Wednesday, August 19, 2009

More on why is the IRS doing everyone's work?

Earlier today I posted Why the IRS is doing everyone's work in response to a post by Professor Maule.

Professor Maule has now pointed out a related post from Wandering Tax Pro Robert Flach that also addresses the subject of why the IRS is doing everyone else's work. Robert in turns links to another related post by Trish McIntire here.

Why so many posts on this subject right now?

Two reasons that I think they are timely.

Reason #1) The Cash for Clunkers program (which is NOT administered by the IRS) has run into a lot of problems.

New York franchised new car dealers are beginning to voice concerns over the Federal Government's inability to administer the 'Cash for Clunkers' program effectively. Many are in talks to stop offering the up to $4,500 rebate program because the government is not approving transactions and reimbursing dealers in a timely manner, according to the Greater New York Automobile Dealers Association (GNYADA), an organization which represents 450 franchised new car dealerships in metro New York.

"In many cases, dealers have shelled out hundreds of thousands of dollars in rebates to consumers since the program began six weeks ago," said GNYADA president Mark Schienberg. "And only a very small percentage of that money has been paid back to the dealers, leaving these small business owners too cash strapped to continue offering consumers the discounts. Even in the best of times, carrying this much debt would cause problems, but in today's credit-strained economy, it's simply too much for the dealers to handle," added Schienberg.

Lack of reimbursement for paid-out rebates is not the only issue causing problems for dealers.

Many dealers complain that valid deals are being rejected by the government for small mistakes and typos with little or no guidance on how to correct the paperwork problem.

Dealers can't get a "yes" or "no" answer about qualification in a timely manner from program administrators.

The government's system has rampant computer glitches which prevent dealers from applying for rebates.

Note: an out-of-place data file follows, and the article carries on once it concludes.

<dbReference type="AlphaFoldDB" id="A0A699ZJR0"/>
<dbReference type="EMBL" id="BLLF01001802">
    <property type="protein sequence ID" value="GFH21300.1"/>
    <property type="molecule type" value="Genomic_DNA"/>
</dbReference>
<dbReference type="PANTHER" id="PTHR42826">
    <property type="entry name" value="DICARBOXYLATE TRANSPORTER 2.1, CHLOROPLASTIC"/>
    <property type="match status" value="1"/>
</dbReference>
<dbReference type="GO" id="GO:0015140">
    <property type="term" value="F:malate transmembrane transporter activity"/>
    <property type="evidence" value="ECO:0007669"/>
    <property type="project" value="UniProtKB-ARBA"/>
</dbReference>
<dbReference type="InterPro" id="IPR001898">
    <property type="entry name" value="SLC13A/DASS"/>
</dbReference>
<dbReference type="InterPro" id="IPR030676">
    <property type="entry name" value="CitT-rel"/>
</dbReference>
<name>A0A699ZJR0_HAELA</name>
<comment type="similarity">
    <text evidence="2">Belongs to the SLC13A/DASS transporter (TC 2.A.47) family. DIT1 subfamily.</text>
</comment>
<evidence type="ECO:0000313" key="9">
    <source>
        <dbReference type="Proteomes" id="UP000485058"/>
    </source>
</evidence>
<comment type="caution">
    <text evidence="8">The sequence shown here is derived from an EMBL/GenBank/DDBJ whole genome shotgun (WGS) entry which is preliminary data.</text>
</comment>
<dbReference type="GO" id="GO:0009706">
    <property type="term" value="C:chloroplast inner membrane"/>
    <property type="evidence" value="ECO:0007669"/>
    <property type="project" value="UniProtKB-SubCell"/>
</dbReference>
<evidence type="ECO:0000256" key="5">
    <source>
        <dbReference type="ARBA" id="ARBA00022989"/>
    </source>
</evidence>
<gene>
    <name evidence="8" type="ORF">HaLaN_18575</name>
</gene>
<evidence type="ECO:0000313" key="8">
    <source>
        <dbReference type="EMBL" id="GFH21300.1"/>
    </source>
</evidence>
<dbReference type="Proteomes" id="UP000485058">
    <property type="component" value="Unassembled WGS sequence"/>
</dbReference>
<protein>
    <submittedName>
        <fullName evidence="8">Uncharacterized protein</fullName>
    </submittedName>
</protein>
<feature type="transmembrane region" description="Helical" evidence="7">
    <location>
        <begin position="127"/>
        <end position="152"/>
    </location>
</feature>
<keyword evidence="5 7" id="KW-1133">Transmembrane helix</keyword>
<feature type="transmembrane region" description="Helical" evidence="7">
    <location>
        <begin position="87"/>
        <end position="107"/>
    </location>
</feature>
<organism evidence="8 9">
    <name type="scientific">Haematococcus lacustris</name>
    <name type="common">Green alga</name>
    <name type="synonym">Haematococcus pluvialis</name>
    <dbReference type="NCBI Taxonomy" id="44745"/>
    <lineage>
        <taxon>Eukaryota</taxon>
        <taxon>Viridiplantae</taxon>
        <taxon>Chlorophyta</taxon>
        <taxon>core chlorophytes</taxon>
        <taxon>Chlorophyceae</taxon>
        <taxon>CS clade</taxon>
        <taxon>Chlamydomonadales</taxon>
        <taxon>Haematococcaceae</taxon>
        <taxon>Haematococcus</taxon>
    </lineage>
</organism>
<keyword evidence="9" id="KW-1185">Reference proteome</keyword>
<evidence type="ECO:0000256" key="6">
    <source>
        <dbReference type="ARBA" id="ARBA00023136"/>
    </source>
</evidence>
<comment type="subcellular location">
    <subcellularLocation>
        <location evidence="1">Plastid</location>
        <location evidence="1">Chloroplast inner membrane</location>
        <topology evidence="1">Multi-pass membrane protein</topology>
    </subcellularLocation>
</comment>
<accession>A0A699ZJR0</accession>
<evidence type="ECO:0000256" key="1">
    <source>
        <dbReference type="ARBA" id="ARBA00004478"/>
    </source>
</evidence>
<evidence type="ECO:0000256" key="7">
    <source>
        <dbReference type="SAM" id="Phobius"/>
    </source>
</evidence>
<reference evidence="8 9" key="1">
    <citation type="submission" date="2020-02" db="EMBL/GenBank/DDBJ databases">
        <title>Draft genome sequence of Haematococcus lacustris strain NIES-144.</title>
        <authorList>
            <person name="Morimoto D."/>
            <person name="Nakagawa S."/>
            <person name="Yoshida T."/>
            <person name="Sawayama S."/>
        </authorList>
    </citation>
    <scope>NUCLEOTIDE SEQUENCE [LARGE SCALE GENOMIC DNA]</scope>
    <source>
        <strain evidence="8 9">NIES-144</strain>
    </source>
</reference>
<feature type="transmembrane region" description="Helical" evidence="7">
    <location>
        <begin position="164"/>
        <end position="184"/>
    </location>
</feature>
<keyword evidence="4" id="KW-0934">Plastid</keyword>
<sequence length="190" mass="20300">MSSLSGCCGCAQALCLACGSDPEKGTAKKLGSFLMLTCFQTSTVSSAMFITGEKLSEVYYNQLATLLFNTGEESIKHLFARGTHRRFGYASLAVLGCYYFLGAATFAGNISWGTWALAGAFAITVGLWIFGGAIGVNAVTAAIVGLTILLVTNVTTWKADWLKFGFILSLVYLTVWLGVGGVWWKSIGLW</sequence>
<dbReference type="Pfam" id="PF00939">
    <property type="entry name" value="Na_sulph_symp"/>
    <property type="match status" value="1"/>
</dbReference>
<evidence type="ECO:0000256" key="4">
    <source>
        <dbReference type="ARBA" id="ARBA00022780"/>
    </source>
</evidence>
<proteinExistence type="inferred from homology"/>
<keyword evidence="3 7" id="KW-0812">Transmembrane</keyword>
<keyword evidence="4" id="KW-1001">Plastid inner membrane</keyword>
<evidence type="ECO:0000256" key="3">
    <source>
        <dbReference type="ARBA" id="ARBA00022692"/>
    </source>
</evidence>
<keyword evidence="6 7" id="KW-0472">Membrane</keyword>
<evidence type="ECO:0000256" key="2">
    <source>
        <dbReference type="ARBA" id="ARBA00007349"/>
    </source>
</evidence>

Customer service phone lines often take several hours to get through.

Additionally, dealers do not know when the $3 billion allocation will run out but are expected to pass on the rebates to consumers which they may not get paid back for. GNYADA is calling on the Federal Government to initiate a real-time notification system which would alert dealers when the program is out of money.

Cash for Clunkers, I repeat, is NOT administered by the IRS--it's administered by the National Highway Safety Transportation Administration. And NHTSA clearly does not have the infrastructure or organizational capacity to run it.

NHTSA's demonstrable incompetence made me better appreciate the enormous load that the IRS routinely carries, year in and year out, in administering so many other "tax expenditure" programs.

Reason #2) Five months ago, back in March, the White House announced--with much funfare--that President Obama was appointing the eminent and accomplished Paul Volcker to head a Presidential panel on Tax Reform. They were supposed to work fast and submit a report in early December.

According to a recent news story, that panel has shown no visible signs of progress, and Congressional leaders, including House Ways and Means Chairman Rangel, appear to be dismissing the panel's mission.

The Tax Reform Task Force President Obama created in March has yet to schedule any public meetings but does not plan on asking for an extension of its early-December deadline for filing a report, according to an administration official.

The task force is led by Paul Volcker, chairman of the President's Economic Recovery Advisory Board, and Austan Goolsbee, a member of the White House Council of Economic Advisers and PERAB's staff director. Goolsbee recently told an Internal Revenue Service Research Conference that the task force members are still in the information-gathering stage.

Despite the panel's lack of public activity, interested parties around Washington, D.C., have recently expressed some strong thoughts about it, with congressional tax writers expressing skepticism and seeking to reassert their jurisdiction and lobbyists calling it unnecessary.

There was a similar bipartisan presidential panel that did a lot of good work four years ago--Congress let that report gather dust as well. The official government website for that 2005 report has disappeared, but you can still read it in the Tax Policy Center's archives here.

Professor Maule thinks all members of Congress should be required to do their own taxes, because then they'd see the need for simplification.

I'd go a step farther:

All members of Congress who serve on the House Ways and Means Committee or the Senate Finance Committee as well as the Commissioner of Internal Revenue and the Secretary of the Treasury should annually take and pass the VITA volunteer tax preparer certification test and then volunteer a few hours each year at a VITA site preparing and explaining tax returns to a random cross-section of low-income working families and senior citizens.

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